Engaging with the Private Sector
Leveraging private sector rail service providers was a recurring topic of discussion, in particular, determining how private services fit with public networks. In response to a question from Rep. Rodney Davis (R-IL) on that subject, Kim said he directed Caltrans to enter into an MOU to enable Brightline West, which will eventually connect to the California high speed rail, to use the I-15 median.
Rep. Seth Moulton (D-MA) expressed concern that Amtrak has proposed building a publicly-funded line next to the planned privately-financed Texas high speed rail. In response, Gardner indicated that this initial proposal would create connectivity in central Texas. He pointed to other major international cities have interconnected intercity, commuter, and high speed networks that “work together to serve different markets and create overall value,” and stated that Amtrak investments in Texas would focus on feeder areas to serve high speed rail.
In his opening statement, Gardner said that the federal government should get equity and accountability for investments it makes in private services, that new services should make connections with Amtrak, and that key rail laws like the Railway Labor Act apply to new service providers.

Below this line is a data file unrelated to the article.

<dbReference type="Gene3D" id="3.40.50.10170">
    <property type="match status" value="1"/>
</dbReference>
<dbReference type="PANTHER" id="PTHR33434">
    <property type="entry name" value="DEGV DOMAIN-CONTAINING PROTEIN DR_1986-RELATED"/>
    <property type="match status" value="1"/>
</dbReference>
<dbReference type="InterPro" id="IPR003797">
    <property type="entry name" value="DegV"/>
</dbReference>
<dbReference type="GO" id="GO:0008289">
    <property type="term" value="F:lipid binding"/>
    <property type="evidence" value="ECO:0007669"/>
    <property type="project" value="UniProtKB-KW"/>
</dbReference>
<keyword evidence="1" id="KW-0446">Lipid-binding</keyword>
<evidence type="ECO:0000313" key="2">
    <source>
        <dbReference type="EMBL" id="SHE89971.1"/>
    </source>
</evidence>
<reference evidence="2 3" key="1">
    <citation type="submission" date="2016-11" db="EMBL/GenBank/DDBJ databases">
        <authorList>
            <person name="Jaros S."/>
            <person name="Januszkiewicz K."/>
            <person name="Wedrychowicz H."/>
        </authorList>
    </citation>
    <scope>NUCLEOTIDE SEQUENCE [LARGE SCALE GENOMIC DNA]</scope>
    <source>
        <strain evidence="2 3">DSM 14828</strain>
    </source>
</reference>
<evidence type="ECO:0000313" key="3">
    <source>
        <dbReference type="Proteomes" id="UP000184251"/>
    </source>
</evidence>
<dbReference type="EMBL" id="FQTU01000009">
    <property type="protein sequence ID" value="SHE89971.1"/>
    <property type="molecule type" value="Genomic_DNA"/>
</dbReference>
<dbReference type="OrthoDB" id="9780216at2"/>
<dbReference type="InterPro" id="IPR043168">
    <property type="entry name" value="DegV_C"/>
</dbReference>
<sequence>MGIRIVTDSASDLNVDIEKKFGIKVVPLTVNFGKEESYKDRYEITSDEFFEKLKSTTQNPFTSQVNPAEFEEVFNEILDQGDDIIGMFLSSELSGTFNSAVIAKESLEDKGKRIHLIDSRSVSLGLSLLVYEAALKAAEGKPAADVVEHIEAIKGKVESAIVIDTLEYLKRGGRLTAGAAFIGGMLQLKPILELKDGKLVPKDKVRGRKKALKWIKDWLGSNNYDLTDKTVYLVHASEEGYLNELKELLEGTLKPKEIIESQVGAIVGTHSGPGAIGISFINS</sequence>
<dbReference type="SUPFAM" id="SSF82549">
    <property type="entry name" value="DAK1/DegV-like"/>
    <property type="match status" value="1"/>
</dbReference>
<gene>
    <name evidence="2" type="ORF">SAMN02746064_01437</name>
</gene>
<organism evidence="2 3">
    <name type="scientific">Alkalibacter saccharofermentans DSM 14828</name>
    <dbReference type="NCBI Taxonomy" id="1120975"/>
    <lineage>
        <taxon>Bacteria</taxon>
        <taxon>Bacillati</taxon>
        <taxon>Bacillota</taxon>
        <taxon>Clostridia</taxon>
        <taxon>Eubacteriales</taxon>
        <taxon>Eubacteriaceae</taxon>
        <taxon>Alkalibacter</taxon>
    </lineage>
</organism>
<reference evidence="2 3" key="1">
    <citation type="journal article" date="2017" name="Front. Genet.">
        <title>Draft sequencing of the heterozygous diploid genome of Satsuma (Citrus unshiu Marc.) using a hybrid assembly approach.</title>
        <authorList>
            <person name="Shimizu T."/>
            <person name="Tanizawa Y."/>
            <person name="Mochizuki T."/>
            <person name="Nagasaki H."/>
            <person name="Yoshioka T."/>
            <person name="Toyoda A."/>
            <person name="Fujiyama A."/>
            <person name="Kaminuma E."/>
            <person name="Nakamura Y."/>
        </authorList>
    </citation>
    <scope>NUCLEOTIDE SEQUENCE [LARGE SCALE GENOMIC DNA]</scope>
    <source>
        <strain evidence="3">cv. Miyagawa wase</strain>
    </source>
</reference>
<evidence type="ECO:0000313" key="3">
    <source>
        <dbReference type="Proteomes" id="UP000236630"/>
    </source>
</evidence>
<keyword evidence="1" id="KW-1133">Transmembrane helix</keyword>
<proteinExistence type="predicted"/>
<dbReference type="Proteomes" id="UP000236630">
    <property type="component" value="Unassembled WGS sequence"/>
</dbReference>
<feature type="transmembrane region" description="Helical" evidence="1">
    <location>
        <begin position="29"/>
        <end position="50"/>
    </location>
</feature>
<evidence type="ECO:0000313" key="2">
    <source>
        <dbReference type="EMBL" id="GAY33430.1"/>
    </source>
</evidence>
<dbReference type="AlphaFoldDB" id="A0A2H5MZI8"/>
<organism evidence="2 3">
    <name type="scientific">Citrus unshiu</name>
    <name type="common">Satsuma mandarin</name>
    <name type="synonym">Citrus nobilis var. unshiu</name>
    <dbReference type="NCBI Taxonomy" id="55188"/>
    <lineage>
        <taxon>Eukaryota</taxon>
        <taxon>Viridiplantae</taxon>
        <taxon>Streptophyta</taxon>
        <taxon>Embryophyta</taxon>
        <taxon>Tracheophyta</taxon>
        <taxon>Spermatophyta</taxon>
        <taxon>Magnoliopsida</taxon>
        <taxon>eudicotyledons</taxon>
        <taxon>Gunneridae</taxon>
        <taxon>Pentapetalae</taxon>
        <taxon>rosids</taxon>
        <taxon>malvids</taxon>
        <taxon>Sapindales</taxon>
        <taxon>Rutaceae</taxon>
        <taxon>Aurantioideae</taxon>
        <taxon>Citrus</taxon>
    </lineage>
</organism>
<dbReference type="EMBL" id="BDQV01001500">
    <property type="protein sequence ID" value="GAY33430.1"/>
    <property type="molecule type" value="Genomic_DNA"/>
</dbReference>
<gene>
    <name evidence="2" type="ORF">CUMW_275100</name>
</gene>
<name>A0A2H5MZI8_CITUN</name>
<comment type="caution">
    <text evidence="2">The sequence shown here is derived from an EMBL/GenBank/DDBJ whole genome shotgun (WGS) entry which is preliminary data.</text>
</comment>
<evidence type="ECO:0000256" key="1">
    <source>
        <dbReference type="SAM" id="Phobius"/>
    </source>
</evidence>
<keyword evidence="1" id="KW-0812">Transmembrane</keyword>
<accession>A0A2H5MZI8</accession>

Rep. Brian Fitzpatrick (R-PA), citing Amtrak construction delays that affect SEPTA, asked Gardner how Amtrak is managing projects to ensure that SEPTA customers aren’t affected by new work planned under the IIJA. Gardner pointed to Amtrak’s annual comprehensive capital program, which requires all rail stakeholders to develop plans for work and agree on service impacts before projects begin. He indicated that Amtrak is scaling up capacity to complete its work on time.
Corbett pointed to the need for harmonization between Federal Railroad Administration and Federal Transit Administration policies. Specifically with respect to advancing Gateway and Portal Bridge timelines in New York and New Jersey, he indicated that “there may need to be legislative fixes to harmonize [FRA and FTA] policies.” (For example, the environmental impact statement (EIS) for the new Hudson River Tunnel was handled by FRA, but the funding is being handled by FTA.)
Rep. Jake Auchincloss (D-MA) raised the urgent need for commuter rail platforms to be ADA compliant, citing specific cases of concern in his district. There too, Corbett referenced harmonization between the two agencies with respect to the NEC Commission’s coordination with USDOT to set up a grant application process to assist eligible entities with capital upgrades to become ADA-compliant.
White indicated that the Southeast Corridor Commission has often looked to the NEC for lessons learned. Corbett stated that while there can be a natural tension between service operators and those who execute capital projects, with each successive, planning document the NEC has worked to improve coordination to main reliable service and ease those tensions.
Rep. Steve Cohen (D-TN), very vocally interested in improving and adding service in his home state (and specifically on connecting Nashville to New Orleans via Memphis) asked Ross about the efficacy of multi-state passenger rail commissions. The existing three-state compact between Alabama, Mississippi, and Louisiana works on compacts within and between the three states to work across political administrations to accomplish its work. If Tennessee were to join a multi-state commission, the state legislature would have to vote to join.